These days, frozen vegetables are flying off the shelves in grocery stores across the country. And with shoppers stockpiling their kitchens, empty freezer aisles are the new normal.
Here at Mosaic, we're experts at freezing veggies (in fact, it's pretty much the only thing we do). Which is why we know that while pre-frozen vegetables are convenient, you can achieve much the same result by freezing fresh food yourself. It's the perfect way to capture the convenience of frozen food, without worrying about the processed ingredients that so often come with it.
So next time you run into an out-of-stock freezer aisle, beat the crowds and stay a step (or better yet, 6 feet) ahead by practicing DIY freezing. Here are some tips on how to get started:
Before you get started with freezing, it's important to do some advanced planning. Here's where to start:
- Start with the freshest veggies you can find. While freezing will maintain the freshness of your vegetables, it can’t undo any spoilage, so be choosy about what you’re freezing for later. If it’s already a few days old, it’s better to eat right away.
- Plan ahead so you can freeze within a few hours of picking or purchasing. This will ensure maximum taste and texture when it comes time to eat.
Blanch or Bust
Before you can freeze vegetables, you’ll need to blanch them, or briefly scald in boiling water. Why? Blanching stops the enzymes that cause vegetable decay, and helps reduce nutrient and quality loss over time. But it’s important to get it just right: blanch for too little time, and you’ll actually awaken decay enzymes; over-blanch and you’ll lose flavor and nutrients (see below for specific guidelines based on the veggie you're prepping).
Once the vegetables are blanched, cool them right away to stop the cooking process. Plunge into ice water for the same amount of time they were blanched. Drain thoroughly, and pat dry (a salad spinner or towel blotting should do the trick). Removing as much water as possible will help prevent ice crystals from forming in the freezer and ensure high quality when defrosted.
Spread the dried veggies on a baking sheet in a single layer and freeze for 1-2 hours. This prevents clumping in the freezer, so you can portion perfectly when you're ready to cook. Of course, if you plan to cook in large batches, you can skip this step!
Transfer veggies into plastic freezer bags, being sure to pat out as much air as possible. Air invites freezer burn, which is a death sentence for frozen food. Use a vacuum sealer if you have one; if you don't, even sucking out excess air with a straw can be effective. Voila! You’ll have frozen veggies good for up to almost a year.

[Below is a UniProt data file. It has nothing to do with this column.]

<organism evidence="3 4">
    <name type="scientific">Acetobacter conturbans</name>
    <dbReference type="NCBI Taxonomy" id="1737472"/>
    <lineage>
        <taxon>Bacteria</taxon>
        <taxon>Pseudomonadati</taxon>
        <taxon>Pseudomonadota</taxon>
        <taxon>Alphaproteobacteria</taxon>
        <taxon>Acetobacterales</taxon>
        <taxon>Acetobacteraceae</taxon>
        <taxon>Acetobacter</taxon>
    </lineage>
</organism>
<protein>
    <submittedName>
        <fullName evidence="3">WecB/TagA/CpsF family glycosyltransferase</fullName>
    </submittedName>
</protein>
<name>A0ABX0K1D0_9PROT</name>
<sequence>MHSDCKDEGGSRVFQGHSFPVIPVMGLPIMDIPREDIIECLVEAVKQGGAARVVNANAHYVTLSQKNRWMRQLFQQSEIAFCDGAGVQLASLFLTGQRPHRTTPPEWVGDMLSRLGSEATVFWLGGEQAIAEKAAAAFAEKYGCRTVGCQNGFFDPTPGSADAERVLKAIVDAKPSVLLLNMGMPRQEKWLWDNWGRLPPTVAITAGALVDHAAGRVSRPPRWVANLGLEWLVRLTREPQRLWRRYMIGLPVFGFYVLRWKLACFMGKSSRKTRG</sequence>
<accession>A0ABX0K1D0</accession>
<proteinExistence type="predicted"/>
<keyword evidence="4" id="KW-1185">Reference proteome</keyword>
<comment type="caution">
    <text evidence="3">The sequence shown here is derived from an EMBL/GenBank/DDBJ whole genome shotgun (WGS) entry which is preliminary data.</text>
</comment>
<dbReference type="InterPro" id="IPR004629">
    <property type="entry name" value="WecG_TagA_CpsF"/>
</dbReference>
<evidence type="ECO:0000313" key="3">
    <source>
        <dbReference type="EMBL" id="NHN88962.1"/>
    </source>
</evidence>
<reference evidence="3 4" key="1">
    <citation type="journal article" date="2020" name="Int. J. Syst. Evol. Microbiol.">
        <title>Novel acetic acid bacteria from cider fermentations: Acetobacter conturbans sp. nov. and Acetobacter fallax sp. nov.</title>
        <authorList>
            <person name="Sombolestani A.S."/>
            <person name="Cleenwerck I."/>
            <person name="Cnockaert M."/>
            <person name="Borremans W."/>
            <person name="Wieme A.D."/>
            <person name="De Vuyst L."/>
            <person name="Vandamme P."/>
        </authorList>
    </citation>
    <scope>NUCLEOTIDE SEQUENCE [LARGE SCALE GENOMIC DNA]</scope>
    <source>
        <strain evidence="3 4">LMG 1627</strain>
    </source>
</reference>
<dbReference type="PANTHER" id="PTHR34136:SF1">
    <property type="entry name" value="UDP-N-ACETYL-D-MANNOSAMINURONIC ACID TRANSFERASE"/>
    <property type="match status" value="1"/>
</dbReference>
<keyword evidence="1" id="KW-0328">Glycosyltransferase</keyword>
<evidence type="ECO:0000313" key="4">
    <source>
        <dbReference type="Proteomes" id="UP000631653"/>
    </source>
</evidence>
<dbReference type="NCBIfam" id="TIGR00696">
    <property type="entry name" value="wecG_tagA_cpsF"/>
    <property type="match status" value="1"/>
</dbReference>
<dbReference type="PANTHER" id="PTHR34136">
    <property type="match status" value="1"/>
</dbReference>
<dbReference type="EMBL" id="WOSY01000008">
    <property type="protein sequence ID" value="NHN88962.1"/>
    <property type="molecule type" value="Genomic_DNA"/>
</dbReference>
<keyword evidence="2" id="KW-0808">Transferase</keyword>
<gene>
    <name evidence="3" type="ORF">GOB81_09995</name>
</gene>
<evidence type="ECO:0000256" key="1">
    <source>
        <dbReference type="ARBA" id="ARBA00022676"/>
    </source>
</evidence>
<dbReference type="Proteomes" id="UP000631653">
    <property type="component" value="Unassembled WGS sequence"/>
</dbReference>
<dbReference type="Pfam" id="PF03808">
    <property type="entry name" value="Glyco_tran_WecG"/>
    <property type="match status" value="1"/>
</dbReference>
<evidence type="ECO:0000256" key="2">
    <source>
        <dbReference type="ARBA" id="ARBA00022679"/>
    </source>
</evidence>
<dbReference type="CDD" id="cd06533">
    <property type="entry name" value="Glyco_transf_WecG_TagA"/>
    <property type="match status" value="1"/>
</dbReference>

The steps above are a general process for freezing vegetables. But depending on the vegetable, you may need to trim, peel, or cut for optimal freeze results. Note: there are a handful of vegetables you shouldn’t freeze — celery, watercress, endive, lettuce, cabbage, cucumbers and radishes. These have a high water content and will grow soggy and waterlogged in the freezer. But everything else is fair game. Read on for the recommended prep and blanch time for some of our favorite go-to’s:
- Asparagus: Trim the ends and cut into even pieces. Blanch for 2-4 minutes
- Broccoli/Cauliflower: Trim stalks. Cut into 1-1 ½ inch florets. Blanch for 3 minutes.
- Brussels sprouts: Remove the outer leaves. Trim stems and wash thoroughly. Sort and separate the sprouts by size. Blanch large sprouts for 5 minutes, medium for 4, and smaller ones for 3.
- Carrots: Peel and slice or dice into cubes. Blanch for 2-3 minutes. Blanch baby carrots for 5 minutes.
- Corn: Remove the ears and silk. Blanch on the cob for 4-5 minutes; let it cool, then cut off kernels.
- Chard, Kale, Spinach: Blanch for 2 minutes — squeeze out as much water as possible.
- Green beans: Trim ends. Blanch for 3 minutes.
- Peas: Blanch for 1 minute.
- Tomatoes: Halve or cut into pieces. Remove seeds. Blanch for 30 seconds. The skin will peel off once frozen.
- Zucchini/Summer Squash: Cut into ½ inch rounds. Blanch for 2-3 minutes.
- Butternut Squash/Pumpkin: Peel and remove the seeds. Cut into one-inch cubes. Freeze.
- Eggplant: Slice and cube. Blanch for 4 minutes.
- Mushrooms: You have multiple options when freezing mushrooms — freeze raw, steam blanch (whole mushrooms for 5 minutes, buttons or quarters 3.5 minutes, and slices 3 minutes), or saute in oil or butter for 4 minutes, with whatever seasoning you’d like. Sauteing will yield the firmest results post-freeze.
- Bell peppers: Can be frozen raw. Note though, that peppers will lose their crispness, so they’re best used for sauces or in cooked dishes. You can freeze them whole for stuffed peppers (just cut off the tops and take out the seeds), or cut into strings or rings to free up more freezer space.
- Onions: Like peppers, onions will lose their crunch once frozen, but will still retain their flavor, so use in hot dishes. Whole onions must be blanched — 3 minutes for small onions, and 7 minutes for larger ones. There’s no need to freeze cut onions. Just slice or dice and place in freezer bags.
There you have it — go forth and freeze! You’re ready to enjoy months of perfectly preserved veggies, right out of your own kitchen. Stockpiling and staying in the house? Go ahead and high-five yourself. These are difficult times, but having fresh, ready produce on hand can help you stay happy and healthy through it all.